For Immediate Release:
October 14, 2022
David Perle 202-483-7382
Cumberland, Md. – Today, PETA concluded a five-day rescue operation involving 65 animals of 30 species—the group’s largest-ever rescue of animals from a roadside zoo—following a legal settlement with Tri-State Zoological Park that forced the notorious outfit to close after years of violations and allowed PETA to rescue survivors of chronic neglect. Rescued animals include a squirrel monkey who was called Spazz, in a cruel reference to his frantic, stress-induced behavior, likely caused by the 20 years he spent in solitary confinement surrounded by natural predators in a reptile house. PETA had previously rescued three big cats and three other animals who had been housed at the roadside zoo, bringing the total number of animals PETA rescued from Tri-State to 71. Photos of some of the animals rescued from Tri-State this week are here.
PETA enlisted the help of 14 reputable sanctuaries and accredited zoos from Maryland to California, which agreed to care for the animals, including bears, exotic birds, a Bengal cat, alligators, coatimundis, and others. A full list of these facilities is available here.
“Tri-State spent years exploiting vulnerable animals and allowing suffering ones to rot there, but now these survivors will be able to live in comfort and safety, with the care they’ve long been lacking,” says PETA Foundation General Counsel for Captive Animal Law Enforcement Brittany Peet. “Thanks to PETA’s hard-fought lawsuit and over a dozen facilities that offer topnotch care, one more shoddy roadside zoo has been removed and these animals saved.”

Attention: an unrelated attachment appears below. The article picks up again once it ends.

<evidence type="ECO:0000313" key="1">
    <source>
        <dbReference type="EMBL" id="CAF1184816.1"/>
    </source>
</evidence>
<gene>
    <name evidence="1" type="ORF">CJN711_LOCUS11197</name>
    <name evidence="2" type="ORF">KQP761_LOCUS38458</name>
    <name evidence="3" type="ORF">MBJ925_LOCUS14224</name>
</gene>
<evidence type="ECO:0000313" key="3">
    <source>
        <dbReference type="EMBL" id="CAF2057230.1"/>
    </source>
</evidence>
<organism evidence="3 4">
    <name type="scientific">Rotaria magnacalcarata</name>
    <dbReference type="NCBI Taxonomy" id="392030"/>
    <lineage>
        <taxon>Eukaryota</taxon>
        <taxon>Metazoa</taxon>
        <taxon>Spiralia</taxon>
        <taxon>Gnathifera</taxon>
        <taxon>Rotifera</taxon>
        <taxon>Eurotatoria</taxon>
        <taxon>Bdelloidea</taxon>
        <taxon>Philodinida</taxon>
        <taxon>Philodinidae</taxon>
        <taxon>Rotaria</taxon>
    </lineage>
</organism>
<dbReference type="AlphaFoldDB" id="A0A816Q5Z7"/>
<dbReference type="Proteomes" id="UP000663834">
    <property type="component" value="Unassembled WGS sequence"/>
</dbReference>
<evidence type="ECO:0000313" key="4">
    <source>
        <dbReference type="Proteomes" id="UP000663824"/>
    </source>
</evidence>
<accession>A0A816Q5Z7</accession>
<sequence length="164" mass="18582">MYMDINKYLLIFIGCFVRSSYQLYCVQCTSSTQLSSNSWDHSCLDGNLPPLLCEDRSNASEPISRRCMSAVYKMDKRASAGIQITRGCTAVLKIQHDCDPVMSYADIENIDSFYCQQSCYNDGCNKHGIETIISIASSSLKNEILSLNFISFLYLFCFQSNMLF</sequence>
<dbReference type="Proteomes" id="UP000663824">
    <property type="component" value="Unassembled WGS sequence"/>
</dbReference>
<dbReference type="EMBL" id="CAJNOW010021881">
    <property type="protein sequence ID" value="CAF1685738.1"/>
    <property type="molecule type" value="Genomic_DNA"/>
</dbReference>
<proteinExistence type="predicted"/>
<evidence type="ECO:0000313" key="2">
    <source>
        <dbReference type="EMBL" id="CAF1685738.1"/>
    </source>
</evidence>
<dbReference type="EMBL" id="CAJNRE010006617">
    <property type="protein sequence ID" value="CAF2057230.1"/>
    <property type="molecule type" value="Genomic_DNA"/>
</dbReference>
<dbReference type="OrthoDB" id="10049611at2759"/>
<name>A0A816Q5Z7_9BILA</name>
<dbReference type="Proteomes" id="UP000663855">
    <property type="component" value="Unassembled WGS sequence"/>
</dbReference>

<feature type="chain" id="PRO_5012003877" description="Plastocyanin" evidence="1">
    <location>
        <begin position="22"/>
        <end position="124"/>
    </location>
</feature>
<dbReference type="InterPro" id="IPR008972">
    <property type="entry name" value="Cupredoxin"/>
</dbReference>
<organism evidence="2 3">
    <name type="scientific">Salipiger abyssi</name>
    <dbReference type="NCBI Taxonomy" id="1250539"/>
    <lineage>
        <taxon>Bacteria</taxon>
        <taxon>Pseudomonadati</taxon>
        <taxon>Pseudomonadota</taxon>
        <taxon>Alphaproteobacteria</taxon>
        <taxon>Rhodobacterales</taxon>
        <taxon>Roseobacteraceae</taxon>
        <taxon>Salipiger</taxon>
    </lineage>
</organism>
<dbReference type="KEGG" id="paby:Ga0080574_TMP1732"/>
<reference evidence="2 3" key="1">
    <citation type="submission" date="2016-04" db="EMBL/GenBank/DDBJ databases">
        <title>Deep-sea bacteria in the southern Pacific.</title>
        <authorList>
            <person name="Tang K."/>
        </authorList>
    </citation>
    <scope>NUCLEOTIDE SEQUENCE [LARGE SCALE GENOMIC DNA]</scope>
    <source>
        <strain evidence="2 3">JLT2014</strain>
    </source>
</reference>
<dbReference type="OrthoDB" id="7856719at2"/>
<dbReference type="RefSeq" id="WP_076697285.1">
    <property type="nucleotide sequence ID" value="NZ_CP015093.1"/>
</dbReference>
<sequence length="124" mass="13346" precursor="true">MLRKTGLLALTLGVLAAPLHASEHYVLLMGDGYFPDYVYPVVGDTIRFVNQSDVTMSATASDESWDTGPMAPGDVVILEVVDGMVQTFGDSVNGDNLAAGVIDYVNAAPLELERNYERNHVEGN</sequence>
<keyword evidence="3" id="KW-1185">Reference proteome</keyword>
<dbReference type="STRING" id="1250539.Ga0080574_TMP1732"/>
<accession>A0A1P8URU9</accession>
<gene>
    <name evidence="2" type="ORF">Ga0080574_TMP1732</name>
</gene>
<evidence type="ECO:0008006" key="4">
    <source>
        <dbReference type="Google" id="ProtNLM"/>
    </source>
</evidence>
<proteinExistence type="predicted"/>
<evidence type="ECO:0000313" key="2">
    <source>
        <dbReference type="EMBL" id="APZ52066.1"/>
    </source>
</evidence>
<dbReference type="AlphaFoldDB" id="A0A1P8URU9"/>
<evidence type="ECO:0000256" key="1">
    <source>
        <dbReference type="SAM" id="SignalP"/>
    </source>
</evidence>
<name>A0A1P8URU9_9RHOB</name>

Spazz, who PETA has been calling Stardust, will be renamed at his new home and have the opportunity to live with another squirrel monkey, named Ziggy. Three iguanas will live outdoors in a naturalistic habitat with other iguanas, rather than crammed inside a small, stuffy enclosure. Asiatic black bears Sallie and Suzie—the 77th and 78th bears PETA has rescued—will live in a lush, expansive habitat instead of in a cage. And a pot-bellied pig named Snorkel will finally receive expert veterinary care after languishing for years with a massive tumor and morbid obesity.
PETA and its fellow plaintiff, Constance Collins, alleged that Tri-State’s mistreatment of animals constituted a public nuisance, noting that Tri-State confined animals to often-filthy, decrepit enclosures and chronically deprived them of appropriate treatment, including veterinary care. PETA’s previous victory against Tri-State—a successful Endangered Species Act lawsuit—followed an eyewitness investigation by the group. The court had described Tri-State as “fetid” and “dystopic.”
PETA—whose motto reads, in part, that “animals are not ours to use for entertainment”—opposes speciesism, a human-supremacist worldview. For more information on PETA’s investigative newsgathering and reporting, please visit PETA.org or follow the group on Twitter, Facebook, or Instagram.